Tuesday, September 22, 2020


Article Index

Administrative Searches. Search warrants are generally required for administrative fire, health, or safety inspections of residential or private commercial property. Even where a warrant is not required, there must be some opportunity for precompliance review before a neutral decisionmaker, unless there is consent or an exigent circumstance. The probable cause requirement for administrative warrants is less stringent than for criminal investigations because the privacy interests at stake are deemed less important. An administrative search is valid if there is evidence of an existing violation or if the search is pursuant to a general, neutral administrative plan. A warrant is not required if there are exigent circumstances or there is valid consent to the search.

An administrative search is invalid if its sole or primary purpose is to look for evidence of criminal activity. However, a combination of administrative and investigatory purposes is acceptable, so officials may still conduct an administrative search if they have some suspicion of criminal activity. Also, if a valid administrative search discloses evidence of criminal activity, the evidence may be seized under the plain view exception to the warrant requirement.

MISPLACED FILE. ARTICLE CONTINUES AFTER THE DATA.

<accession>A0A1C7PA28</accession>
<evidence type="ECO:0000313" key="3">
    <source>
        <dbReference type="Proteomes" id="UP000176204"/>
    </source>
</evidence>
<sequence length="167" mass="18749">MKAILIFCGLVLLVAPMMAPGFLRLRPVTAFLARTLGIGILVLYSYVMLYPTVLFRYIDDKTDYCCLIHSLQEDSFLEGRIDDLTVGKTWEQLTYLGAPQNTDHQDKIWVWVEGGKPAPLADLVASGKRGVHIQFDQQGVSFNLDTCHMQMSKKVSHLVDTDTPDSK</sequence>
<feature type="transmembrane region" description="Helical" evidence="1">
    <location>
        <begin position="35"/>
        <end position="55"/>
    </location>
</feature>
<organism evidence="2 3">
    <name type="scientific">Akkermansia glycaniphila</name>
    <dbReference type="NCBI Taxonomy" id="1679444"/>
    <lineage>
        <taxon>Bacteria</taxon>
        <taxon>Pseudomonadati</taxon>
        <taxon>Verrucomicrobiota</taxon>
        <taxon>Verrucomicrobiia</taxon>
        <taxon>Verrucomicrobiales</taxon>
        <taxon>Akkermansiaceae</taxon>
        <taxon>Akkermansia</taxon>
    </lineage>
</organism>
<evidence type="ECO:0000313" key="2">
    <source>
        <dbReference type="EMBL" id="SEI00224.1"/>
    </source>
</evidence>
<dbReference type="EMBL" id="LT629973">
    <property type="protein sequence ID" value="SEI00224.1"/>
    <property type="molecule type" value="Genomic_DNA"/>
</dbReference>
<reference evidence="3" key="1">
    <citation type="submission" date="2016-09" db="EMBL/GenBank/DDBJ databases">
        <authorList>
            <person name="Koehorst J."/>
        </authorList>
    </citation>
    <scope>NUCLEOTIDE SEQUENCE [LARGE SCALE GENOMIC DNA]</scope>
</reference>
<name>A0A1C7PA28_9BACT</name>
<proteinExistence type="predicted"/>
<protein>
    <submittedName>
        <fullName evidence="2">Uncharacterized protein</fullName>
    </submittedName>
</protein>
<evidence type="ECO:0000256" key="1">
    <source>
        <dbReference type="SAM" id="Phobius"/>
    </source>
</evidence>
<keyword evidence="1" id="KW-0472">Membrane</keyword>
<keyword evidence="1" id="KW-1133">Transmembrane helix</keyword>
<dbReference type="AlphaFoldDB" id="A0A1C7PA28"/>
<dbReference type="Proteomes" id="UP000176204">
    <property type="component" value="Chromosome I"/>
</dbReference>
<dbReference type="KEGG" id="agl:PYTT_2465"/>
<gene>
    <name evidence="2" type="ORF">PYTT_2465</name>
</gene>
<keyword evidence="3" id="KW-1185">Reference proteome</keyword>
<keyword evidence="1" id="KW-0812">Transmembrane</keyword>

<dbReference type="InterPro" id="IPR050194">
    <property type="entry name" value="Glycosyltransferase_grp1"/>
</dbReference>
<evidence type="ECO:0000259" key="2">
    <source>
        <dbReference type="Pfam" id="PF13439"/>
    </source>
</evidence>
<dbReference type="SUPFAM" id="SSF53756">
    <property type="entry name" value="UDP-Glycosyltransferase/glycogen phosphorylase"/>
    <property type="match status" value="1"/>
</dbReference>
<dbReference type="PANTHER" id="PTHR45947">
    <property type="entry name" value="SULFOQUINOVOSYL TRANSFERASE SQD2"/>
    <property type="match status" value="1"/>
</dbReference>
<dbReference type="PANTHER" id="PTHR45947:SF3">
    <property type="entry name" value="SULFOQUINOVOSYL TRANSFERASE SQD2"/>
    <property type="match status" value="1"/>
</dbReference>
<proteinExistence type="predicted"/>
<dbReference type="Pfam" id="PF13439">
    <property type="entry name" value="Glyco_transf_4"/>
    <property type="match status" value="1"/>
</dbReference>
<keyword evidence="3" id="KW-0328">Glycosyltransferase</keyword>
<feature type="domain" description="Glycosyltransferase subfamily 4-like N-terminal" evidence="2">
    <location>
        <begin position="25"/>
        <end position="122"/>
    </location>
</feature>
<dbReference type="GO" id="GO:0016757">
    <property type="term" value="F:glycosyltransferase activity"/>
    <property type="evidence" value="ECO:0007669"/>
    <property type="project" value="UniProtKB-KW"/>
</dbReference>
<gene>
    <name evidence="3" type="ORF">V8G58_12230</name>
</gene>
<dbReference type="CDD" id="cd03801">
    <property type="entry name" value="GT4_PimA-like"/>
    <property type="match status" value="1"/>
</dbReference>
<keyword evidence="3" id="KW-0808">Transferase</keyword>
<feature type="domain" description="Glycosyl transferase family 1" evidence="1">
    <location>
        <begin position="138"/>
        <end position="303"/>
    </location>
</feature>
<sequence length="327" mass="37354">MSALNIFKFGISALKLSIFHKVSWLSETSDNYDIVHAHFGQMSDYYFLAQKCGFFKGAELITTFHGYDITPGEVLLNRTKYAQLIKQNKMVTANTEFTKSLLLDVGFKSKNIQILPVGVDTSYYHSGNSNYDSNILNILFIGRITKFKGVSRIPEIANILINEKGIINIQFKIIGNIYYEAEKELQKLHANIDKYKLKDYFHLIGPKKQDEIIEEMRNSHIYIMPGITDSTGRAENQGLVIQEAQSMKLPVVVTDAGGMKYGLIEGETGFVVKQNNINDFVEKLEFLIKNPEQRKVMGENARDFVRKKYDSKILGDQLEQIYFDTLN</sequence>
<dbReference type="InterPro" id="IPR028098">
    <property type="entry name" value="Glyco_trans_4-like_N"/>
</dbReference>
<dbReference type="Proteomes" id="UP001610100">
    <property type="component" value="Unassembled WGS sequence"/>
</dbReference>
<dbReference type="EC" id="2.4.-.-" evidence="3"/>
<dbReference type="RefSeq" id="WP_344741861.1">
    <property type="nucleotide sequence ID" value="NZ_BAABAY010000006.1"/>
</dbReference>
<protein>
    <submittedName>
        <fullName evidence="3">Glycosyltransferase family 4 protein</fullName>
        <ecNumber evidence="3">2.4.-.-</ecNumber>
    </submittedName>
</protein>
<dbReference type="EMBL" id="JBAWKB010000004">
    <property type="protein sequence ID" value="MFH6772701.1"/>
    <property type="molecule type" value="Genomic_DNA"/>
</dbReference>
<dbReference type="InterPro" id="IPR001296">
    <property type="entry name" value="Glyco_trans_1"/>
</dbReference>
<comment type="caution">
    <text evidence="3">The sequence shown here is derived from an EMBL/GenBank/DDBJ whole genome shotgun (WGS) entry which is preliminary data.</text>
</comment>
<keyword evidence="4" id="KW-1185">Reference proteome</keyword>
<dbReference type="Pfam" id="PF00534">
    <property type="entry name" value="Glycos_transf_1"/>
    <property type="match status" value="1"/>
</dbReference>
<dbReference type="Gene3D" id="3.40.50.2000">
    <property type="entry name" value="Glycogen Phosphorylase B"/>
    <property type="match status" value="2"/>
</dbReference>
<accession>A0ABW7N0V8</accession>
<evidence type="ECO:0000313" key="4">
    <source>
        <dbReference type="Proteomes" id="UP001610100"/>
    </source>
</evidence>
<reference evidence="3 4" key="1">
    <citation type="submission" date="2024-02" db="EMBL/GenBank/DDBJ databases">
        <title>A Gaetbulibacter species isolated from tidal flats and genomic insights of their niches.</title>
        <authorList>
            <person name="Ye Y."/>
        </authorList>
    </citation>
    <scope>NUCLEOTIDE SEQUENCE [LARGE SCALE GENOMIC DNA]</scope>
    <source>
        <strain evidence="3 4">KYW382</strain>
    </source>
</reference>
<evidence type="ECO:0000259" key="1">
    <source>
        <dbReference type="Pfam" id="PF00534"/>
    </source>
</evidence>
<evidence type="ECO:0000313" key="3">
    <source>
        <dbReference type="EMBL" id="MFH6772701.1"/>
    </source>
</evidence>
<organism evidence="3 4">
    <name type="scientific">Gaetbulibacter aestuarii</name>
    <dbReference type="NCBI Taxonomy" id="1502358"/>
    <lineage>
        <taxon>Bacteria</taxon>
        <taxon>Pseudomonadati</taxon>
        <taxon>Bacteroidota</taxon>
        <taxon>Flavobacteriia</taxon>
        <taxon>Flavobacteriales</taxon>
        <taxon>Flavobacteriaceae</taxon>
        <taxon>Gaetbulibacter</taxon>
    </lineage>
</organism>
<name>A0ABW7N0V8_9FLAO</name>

The Supreme Court has upheld warrantless administrative searches of closely or “pervasively” regulated businesses. The justification for this exception to the warrant requirement is that individuals doing business in a closely regulated industry have a reduced expectation of privacy. Whether an industry is closely regulated depends on the “pervasiveness and regularity of the ... regulation” and the effect of such regulation on the privacy expectations of persons doing business in the industry. A warrantless administrative search of a closely regulated business is reasonable if: (1) there is a substantial state interest behind the regulatory scheme; (2) the search is necessary to further that scheme; and (3) the authorizing statute is an adequate substitute for the warrant requirement because it gives notice to business owners and limits the discretion of those performing the search.


Vernellia R. Randall
Founder and Editor
Professor Emerita of Law
The University of Dayton School of Law